New research from Scottish Enterprise shows potential increase in demand for hydrogen

David Rennie (Scottish Enterprise)

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A SUITE OF new reports published today by Scottish Enterprise reveals increasing potential demand for hydrogen as an alternative to fossil fuel in Scotland.

Developing Scotland’s capacity to produce, distribute, store, use and export hydrogen is one component in the creation of a greener economy that supports reaching net zero by 2045.

Announced on the first day of All-Energy, the UK’s largest low carbon energy and full supply chain renewables event held in Glasgow, the reports are designed to help hydrogen producing businesses, their supply chains, and their customers understand how, when and where hydrogen demand will evolve in Scotland.

Building on previous studies, this new research refreshes the estimates on how much hydrogen might be used for industrial processes and non-domestic heating, transport and distilleries by looking at new business sectors not previously covered.

The research also helps hydrogen producers and their supply chains identify customers they can sell their hydrogen to in Scotland. The hydrogen economy presents immediate opportunities for companies in sectors such as oil and gas refining, chemicals and pharmaceuticals, distilleries, glass and mobile generators.

In the longer term, technology and infrastructure improvements will enable more hydrogen use in shipping, heavy goods vehicles, ferries, aviation, construction and agriculture.

David Rennie, head of low carbon energy at Scottish Enterprise, said: “The global transition to green energy, including hydrogen, makes this a lucrative and innovative sector that Scottish companies are well placed to benefit from.

“Scotland’s energy companies and their supply chains are already bringing their considerable expertise and excellence to the energy transition agenda. With our support, most recently in committing ¬£2 million as a founding partner for Scotland’s first Energy Incubator and Scale Up Hub as part of Aberdeen’s Energy Transition Zone, we can position Scotland as a leader in green energy.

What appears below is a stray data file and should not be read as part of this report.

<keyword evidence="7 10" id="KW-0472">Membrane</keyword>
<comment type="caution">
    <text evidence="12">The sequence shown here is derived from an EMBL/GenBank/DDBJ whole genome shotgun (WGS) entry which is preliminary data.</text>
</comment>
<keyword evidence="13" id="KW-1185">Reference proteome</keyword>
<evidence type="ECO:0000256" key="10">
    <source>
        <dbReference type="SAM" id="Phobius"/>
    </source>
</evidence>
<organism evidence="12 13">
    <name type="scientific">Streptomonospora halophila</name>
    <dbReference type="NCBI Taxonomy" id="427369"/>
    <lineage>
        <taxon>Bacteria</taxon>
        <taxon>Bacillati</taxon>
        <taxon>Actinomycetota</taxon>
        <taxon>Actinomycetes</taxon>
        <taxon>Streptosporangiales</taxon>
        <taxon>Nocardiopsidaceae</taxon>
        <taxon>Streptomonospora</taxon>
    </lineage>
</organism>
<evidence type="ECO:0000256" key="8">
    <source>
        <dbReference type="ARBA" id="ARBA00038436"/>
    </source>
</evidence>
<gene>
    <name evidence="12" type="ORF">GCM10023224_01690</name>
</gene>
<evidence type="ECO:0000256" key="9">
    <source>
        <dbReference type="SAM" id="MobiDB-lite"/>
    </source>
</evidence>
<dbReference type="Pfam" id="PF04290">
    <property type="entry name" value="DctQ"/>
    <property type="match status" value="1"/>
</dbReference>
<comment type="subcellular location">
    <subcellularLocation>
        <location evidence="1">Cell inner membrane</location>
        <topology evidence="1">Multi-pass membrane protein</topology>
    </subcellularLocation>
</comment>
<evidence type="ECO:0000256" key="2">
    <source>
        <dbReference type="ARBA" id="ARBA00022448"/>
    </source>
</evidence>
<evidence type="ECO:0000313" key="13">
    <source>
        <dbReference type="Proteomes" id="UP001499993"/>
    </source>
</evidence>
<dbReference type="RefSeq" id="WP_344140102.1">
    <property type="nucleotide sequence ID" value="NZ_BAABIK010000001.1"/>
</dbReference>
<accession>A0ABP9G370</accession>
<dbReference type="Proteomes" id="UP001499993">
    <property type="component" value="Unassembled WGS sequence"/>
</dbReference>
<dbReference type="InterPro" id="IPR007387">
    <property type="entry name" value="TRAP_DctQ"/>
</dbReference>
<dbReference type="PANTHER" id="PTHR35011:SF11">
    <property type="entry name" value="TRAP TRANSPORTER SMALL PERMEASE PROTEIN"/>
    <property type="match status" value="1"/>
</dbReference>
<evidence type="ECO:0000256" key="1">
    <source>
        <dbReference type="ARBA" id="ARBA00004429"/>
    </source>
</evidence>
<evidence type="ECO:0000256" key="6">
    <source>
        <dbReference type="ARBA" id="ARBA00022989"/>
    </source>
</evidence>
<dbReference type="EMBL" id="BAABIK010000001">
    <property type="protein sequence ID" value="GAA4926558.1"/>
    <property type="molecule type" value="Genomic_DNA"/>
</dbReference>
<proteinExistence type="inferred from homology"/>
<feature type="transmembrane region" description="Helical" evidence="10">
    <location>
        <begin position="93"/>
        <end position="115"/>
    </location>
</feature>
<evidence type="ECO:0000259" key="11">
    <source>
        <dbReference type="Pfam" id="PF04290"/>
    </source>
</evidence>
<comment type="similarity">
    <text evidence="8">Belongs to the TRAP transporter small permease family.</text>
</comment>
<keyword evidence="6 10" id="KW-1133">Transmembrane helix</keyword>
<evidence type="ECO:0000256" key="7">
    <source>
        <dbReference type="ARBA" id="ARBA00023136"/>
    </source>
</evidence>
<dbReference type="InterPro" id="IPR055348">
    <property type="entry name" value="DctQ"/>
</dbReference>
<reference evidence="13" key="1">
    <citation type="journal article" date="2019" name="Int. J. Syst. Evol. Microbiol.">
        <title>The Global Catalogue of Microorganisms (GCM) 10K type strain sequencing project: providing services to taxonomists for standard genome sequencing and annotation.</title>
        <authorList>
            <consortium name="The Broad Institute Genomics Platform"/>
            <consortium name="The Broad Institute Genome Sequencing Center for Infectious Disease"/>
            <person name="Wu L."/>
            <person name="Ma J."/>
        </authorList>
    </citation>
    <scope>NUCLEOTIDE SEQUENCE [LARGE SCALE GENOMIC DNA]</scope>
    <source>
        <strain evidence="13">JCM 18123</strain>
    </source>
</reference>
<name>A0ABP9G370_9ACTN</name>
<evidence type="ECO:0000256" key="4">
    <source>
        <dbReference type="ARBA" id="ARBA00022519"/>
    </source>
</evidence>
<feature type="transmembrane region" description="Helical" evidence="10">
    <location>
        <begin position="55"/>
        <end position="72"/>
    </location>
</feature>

“Green energy has the power to transform Scotland’s economy, with significant opportunities coming from clean hydrogen, Scotwind, green heat, and others. Scottish Enterprise is fully committing its significant resources to helping businesses grasp the green energy opportunities and exploit these for a sustainable economic future.”

The key findings from the reports are:

  • Demand in industry and transport: Based on the medium uptake scenarios, the study estimated that hydrogen demand in industry and transport may reach around 26TWh/year by 2045. For context, the Scottish Energy Strategy estimates that Scotland’s total energy demand could be around 148TWh by 2045, meaning hydrogen use in industry and transport could fulfil around 18% of Scotland’s total energy needs.
  • Highest demand by sector: The sectors with the highest potential demand were refining, chemicals and pharmaceuticals, shipping and HGVs. Ferries, distilleries, aviation and the agricultural sectors represent a smaller but still sizable demand. New research on the construction and events sector showed some short-term opportunities for decentralised deliveries of hydrogen-powered generators. Engagement with industry stakeholders highlighted commercial decisions that might lead to further demand beyond this study, for example, fertiliser production in Scotland (currently non-existent).